SOME OF THESE DAYS, YOU’LL MISS ME HONEY
“Some of these days, you’ll miss me honey” is a constellation of memories, places, feelings like a stream of consciousness where pictures developed an intimate dialogue with myself that I started writing more than 10 years ago. I needed to make this project to rewrite the first part of my life, to be able to give it a meaning, sewing up many broken bonds and complete a sort of catharsis.
I think I’ve been a highly sensitive person for most of my live and it was terrifying not knowing what to fear because you knew you would suffer anyway.
I felt almost in a perennial Hegelian Pantragismo, where nostalgia and melancholy were my best friends. I’ve never known what was the light-heartedness of youth and that’s probably why I struggled so hard to get along with my peers at that time.
These images embrace difficult years in which through photography I learned how to look outside and look at me without any sense of guilt. There wasn’t any rational reason why I felt so estranged from my family and my hometown, but painting at first and then photography helped me to get through this void. I didn’t know how to belong and photography was my bridge to establish a connection with the present.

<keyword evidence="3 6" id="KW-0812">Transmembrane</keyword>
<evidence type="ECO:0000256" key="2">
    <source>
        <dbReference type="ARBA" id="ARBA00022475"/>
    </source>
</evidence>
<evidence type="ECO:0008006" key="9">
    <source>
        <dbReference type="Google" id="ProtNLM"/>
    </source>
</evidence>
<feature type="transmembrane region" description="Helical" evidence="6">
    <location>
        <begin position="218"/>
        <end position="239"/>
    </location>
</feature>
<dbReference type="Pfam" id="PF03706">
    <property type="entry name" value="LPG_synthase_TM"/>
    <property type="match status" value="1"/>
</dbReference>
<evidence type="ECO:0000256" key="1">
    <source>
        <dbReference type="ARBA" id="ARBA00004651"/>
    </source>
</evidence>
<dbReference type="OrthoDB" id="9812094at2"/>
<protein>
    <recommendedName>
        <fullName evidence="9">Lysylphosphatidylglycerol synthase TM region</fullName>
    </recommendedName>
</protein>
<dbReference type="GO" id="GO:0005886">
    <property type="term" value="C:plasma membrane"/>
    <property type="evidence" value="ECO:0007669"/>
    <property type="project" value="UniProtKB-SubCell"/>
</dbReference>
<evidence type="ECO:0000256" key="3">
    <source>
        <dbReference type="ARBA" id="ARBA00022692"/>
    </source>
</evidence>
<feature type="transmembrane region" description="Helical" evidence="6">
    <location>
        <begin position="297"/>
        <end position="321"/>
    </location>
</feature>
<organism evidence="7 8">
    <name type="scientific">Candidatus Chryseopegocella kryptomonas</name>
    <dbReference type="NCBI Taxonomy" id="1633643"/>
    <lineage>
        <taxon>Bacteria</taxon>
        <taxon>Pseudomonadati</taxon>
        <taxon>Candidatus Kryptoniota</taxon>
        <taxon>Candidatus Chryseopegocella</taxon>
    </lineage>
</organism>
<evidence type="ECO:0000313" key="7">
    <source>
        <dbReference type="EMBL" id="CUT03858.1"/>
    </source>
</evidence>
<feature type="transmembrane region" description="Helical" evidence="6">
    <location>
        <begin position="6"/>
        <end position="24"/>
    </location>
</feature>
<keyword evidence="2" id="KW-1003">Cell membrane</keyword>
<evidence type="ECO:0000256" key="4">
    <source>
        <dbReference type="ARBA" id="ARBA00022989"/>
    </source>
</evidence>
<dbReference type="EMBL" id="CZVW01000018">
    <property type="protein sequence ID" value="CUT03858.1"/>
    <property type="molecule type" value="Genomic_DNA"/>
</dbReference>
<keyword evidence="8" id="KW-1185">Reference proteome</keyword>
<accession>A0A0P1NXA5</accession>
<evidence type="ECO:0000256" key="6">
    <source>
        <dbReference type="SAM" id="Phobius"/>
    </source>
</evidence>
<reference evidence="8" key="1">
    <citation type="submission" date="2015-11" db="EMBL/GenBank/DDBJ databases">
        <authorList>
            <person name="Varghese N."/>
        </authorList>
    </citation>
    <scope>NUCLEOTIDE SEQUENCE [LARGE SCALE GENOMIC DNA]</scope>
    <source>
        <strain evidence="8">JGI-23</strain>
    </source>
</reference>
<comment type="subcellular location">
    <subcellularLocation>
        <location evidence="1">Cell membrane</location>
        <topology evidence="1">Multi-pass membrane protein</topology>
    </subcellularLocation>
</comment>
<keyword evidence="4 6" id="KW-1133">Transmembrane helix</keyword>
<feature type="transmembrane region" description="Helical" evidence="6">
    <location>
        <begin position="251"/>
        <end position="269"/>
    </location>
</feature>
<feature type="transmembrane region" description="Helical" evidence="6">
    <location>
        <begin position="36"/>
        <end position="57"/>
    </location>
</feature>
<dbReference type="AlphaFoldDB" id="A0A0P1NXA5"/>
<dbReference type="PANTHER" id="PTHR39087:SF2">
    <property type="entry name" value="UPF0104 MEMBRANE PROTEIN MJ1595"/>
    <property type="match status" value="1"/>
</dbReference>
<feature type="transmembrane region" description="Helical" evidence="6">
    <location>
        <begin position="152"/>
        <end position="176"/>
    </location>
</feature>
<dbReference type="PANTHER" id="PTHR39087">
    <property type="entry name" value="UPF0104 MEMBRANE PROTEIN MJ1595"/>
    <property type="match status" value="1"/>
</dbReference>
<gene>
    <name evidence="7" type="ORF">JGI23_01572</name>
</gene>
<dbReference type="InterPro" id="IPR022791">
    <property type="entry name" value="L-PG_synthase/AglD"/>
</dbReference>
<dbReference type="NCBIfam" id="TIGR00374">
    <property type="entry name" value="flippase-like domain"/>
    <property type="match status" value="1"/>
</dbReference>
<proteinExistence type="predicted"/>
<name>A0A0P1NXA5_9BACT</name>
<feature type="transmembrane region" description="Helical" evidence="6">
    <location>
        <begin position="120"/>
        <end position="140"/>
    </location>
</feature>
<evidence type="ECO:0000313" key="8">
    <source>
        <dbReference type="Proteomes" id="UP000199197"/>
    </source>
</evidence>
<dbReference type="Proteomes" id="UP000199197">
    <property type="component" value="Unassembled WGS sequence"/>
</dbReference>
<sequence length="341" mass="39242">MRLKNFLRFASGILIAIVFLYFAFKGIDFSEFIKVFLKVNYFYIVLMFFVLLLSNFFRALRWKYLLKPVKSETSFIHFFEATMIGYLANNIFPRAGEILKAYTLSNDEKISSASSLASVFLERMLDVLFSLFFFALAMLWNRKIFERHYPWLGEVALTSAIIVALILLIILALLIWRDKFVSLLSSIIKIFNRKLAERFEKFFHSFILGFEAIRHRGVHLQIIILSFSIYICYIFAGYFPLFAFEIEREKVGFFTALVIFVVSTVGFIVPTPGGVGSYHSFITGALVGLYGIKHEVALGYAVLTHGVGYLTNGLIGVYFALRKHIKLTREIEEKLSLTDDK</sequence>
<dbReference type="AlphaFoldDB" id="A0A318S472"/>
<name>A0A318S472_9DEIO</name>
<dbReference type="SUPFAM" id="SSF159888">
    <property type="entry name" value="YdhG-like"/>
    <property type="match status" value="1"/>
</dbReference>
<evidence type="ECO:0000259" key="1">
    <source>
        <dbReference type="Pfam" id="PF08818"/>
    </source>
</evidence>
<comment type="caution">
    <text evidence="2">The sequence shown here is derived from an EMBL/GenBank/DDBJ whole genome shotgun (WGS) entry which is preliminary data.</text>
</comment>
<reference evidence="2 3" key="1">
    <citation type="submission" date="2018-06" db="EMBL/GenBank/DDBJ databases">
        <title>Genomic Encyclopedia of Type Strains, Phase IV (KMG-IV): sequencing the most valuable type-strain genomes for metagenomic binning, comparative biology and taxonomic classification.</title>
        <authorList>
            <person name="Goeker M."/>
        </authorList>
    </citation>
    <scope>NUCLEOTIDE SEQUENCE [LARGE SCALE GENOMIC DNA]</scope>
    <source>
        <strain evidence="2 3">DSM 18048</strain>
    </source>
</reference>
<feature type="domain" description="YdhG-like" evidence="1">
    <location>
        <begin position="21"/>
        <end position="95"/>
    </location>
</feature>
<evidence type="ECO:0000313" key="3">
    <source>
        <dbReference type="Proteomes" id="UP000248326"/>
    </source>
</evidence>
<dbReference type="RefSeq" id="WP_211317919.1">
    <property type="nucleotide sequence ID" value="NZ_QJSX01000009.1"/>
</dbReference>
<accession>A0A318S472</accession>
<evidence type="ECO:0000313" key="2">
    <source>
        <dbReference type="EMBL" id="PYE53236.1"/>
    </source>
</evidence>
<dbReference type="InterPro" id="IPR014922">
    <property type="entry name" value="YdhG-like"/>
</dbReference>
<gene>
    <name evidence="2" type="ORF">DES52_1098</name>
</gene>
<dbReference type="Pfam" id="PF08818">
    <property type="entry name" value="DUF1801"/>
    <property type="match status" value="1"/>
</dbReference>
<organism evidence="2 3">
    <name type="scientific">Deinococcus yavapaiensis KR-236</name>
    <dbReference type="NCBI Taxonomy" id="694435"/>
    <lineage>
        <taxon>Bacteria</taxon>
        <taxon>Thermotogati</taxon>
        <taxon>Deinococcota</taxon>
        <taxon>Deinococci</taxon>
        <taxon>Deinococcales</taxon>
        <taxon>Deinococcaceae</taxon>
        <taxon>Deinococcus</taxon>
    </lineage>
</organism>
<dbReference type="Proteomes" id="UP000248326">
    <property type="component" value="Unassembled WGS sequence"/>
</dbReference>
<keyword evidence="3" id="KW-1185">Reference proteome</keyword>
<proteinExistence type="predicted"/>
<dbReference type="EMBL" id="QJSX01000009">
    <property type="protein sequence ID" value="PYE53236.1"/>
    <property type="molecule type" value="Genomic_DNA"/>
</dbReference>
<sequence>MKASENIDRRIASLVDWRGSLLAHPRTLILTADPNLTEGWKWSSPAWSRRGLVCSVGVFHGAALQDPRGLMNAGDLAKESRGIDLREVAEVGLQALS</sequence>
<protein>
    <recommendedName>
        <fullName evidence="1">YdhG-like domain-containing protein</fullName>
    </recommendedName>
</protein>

Photography let me disappear into that framed space where I slipped in looking for a purpose.
While I shoot everything stopped putting my constant insecurities on hold, everything is so silent, and I felt like I exist. There is a lot of silence in these photos, a noisy silence that still resonates today in my way of seeing.
It is a project developed on different level of personal and cognitive meanings. The title itself is a form of quotation to an author that was crucial to my growth, it is taken from a song remembered in the last part of Sartre’s book ‘La Nausea’, a book where for the first time I recognized expressed in words what I felt for so long. A work on reappropriation of familiar spaces I perceived for so long as uncanny landscapes, imprisoned by a suspended time where everything seemed to be the same for years. Instead, I’ve always felt moved by urban scenes without any identity like intimate rooms with the inability to communicate one’s discomfort. I tried to paint those loneliness atmospheres through colours as strong protagonist to express emotions.
This project, born as an “escape”, over time has been transformed into an increasingly conscious research, mixing the meaningless noise of modernity so fascinating and disturbing at the same time with private memories and cinematic frames to rebuild my personal narrative.